Law enforcement officers with the Westminster Police Department are investigating a fatal wreck on Maryland 31. The accident, which claimed the life of a 74-year-old Westminster woman, took place on April 27 near Uniontown Road.
Using a cellphone without a hands-free device and texting and driving are two activities that are often associated with accidents attributed to the negligence of a distracted driver. Along with many other states, Maryland has prohibited those practices. However, according to the National Safety Council, using a hands-free device may be just as dangerous.
At least 12 people were injured in an accident involving multiple vehicles in Montgomery County on April 3. Four of the injured were children.
Maryland residents who are getting ready to buy a new vehicle should opt to get one with front crash prevention. An available option, front crash prevention systems include collision alerts or automatic braking, both of which have been shown to significantly reduce the incidence of rear-end collisions and injuries.
Based on statistics from the first nine months of 2015, Maryland drivers may be more likely to be in a fatal car accident than in previous years. From 2000 to 2014, fatal motor vehicle accidents declined over 22 percent around the country. There were 23,796 in the first nine months of 2014, but in the first nine months of 2015, that number rose to over 26,000.
Maryland residents have likely read about the autonomous vehicles being developed by technology companies like Google and car makers like Volvo and Tesla. Gaining regulatory approval for self-driving cars in all 50 states has been seen as one of the chief challenges facing these companies, but a letter sent to Google by the National Highway Traffic Safety Administration on Feb. 4 indicates that the federal government at least seems ready to embrace the technology.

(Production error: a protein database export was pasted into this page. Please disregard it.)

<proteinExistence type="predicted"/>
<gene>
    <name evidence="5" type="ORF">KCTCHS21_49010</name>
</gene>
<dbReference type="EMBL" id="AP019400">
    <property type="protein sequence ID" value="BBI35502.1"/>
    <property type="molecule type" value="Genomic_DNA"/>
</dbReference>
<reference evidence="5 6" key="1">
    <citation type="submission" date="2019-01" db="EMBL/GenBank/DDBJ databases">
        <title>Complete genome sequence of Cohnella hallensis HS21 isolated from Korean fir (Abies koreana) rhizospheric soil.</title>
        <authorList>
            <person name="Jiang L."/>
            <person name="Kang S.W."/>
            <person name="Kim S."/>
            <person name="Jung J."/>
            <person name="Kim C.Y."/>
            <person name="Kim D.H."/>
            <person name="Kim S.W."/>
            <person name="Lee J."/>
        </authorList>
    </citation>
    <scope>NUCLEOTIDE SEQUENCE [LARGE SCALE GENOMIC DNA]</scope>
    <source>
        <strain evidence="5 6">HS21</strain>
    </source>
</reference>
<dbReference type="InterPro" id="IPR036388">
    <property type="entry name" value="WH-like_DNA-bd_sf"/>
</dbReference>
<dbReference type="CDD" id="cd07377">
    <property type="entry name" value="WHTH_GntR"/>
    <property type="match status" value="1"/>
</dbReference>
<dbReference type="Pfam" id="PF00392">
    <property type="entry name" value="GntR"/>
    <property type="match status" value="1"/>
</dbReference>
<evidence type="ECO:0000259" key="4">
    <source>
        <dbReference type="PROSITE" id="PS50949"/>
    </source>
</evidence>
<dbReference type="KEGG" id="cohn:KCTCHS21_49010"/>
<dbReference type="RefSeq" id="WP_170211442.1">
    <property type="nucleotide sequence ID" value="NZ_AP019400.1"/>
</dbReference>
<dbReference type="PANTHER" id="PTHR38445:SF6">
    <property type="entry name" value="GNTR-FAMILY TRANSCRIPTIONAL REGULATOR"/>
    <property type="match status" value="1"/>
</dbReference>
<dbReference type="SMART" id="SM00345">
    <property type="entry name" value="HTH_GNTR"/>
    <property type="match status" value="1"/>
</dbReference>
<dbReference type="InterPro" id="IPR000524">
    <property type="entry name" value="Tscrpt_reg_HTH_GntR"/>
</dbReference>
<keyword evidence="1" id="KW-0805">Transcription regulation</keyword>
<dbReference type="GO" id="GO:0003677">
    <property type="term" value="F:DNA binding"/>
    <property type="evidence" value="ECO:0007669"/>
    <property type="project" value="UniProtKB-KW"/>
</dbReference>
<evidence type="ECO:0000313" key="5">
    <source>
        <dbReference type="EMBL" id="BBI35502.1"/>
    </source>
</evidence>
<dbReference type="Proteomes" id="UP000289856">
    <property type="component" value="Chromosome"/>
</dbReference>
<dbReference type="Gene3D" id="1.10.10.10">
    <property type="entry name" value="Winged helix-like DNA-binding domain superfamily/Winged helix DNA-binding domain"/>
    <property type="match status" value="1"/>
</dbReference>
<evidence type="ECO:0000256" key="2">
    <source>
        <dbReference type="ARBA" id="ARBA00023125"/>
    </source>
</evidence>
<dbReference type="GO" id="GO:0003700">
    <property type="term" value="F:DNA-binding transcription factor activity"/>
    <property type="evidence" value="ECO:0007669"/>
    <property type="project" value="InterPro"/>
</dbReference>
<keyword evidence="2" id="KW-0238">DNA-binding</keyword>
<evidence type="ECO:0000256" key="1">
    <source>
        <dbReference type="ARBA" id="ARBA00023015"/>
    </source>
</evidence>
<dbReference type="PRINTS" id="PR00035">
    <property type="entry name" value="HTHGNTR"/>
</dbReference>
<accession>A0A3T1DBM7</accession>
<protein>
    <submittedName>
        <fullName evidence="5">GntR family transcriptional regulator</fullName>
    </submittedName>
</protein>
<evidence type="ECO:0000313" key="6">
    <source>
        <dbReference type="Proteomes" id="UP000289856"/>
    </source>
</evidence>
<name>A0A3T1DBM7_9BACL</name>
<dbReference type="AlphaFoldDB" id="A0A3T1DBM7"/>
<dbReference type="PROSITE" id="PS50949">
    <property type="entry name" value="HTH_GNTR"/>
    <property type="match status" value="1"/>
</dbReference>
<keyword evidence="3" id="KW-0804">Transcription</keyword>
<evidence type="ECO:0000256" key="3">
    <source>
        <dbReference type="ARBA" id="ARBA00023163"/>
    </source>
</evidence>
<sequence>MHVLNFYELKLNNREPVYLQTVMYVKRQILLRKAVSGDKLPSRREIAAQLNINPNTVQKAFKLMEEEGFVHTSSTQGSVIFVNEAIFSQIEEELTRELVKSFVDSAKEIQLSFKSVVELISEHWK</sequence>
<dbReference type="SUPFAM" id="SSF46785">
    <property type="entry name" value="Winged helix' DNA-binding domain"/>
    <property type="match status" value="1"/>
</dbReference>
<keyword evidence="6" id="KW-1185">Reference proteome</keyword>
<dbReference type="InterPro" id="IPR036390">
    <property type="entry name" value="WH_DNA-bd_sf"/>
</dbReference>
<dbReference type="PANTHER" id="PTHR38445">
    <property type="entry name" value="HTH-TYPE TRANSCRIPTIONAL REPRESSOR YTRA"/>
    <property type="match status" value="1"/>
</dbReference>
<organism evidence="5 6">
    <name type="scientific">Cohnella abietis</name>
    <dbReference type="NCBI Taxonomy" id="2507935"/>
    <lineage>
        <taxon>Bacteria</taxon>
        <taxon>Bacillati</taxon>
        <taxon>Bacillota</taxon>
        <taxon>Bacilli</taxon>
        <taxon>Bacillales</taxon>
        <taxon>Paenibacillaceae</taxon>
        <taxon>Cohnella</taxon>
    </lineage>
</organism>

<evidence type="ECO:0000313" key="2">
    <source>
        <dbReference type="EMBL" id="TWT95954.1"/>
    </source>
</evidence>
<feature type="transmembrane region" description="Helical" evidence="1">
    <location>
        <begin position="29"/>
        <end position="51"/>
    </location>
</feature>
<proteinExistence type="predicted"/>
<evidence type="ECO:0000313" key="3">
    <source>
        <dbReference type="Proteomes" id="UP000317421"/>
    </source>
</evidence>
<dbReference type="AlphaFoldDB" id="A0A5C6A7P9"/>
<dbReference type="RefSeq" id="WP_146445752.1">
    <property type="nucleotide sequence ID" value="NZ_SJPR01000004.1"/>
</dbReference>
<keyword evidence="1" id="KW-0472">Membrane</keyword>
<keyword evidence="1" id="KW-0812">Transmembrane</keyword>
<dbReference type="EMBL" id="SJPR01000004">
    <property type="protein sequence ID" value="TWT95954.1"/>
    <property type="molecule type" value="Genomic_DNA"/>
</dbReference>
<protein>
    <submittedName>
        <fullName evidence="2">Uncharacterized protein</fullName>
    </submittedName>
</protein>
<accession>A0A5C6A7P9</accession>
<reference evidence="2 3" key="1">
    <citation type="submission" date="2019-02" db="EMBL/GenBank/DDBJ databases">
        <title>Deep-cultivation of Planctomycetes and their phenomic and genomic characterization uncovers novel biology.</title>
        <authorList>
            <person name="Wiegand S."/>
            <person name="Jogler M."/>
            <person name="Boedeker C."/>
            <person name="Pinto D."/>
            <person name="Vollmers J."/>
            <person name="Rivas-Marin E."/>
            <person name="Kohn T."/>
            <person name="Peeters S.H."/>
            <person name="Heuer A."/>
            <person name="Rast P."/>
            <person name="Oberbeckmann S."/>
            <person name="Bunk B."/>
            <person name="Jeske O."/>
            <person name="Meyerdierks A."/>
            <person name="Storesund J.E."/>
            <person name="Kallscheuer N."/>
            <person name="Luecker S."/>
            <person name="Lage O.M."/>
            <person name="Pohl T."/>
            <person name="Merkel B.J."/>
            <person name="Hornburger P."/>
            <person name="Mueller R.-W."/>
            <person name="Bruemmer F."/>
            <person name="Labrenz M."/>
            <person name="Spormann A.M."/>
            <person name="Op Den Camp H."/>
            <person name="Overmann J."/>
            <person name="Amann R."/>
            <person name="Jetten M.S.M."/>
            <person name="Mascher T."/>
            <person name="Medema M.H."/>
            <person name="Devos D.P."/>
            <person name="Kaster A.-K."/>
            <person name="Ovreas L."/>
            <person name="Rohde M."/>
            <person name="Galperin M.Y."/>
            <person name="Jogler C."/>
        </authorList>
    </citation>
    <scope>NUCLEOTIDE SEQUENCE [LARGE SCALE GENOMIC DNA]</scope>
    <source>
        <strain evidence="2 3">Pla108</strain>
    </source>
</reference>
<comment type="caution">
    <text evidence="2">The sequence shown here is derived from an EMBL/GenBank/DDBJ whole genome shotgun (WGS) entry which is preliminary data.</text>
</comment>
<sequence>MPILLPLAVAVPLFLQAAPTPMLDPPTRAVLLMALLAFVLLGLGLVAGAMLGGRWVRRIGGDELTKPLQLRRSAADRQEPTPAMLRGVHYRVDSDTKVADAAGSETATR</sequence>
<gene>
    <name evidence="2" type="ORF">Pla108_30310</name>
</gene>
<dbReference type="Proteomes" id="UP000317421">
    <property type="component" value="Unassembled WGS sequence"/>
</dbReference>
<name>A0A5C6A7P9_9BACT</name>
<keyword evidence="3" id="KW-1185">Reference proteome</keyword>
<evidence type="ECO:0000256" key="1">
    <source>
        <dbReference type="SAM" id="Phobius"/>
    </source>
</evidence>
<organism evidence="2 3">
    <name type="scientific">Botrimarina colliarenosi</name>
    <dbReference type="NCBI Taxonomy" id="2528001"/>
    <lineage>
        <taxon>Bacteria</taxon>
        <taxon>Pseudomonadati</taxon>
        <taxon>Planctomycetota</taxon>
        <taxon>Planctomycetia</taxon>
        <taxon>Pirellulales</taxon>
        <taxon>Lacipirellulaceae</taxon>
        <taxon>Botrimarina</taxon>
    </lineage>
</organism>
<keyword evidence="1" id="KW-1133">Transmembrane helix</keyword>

On Feb. 5, an accident involving a van and a tractor trailer resulted in the deaths of two people in Maryland. State Police reported that the crash occurred at the Route 113 and Bishopville Road intersection in Bishopville.
Swedish automaker Volvo has made a promise that could make the roads safer for drivers in Maryland and around the world. By 2020, Volvo promises that there will be no serious injuries or fatalities in its cars and SUVs. This comes after a history of research into the injury and fatality rates among Volvo's drivers and passengers. While Volvo is a leader in autonomous driving technology, the automaker is joined by Google, Ford and Tesla in its pursuit of safer driverless technology.
Some Maryland residents have heard that four U.S. Secret Service agents were involved in a head-on car accident. The crash happened on Route 16 in New Hampshire on the evening of Dec. 29 and sent all of the agents to the hospital.
Maryland residents who are waiting for self-driving cars to become commonplace may wait a little longer as engineers deal with a conundrum that tests have revealed. By driving as safely as possible and obeying traffic laws, self-driving cars are twice as likely to be involved in accidents than cars driven by humans. The self-driving cars are not at fault. Instead, they are hit by human drivers after failing to make intuitive adjustments in their driving. The crashes have been minor.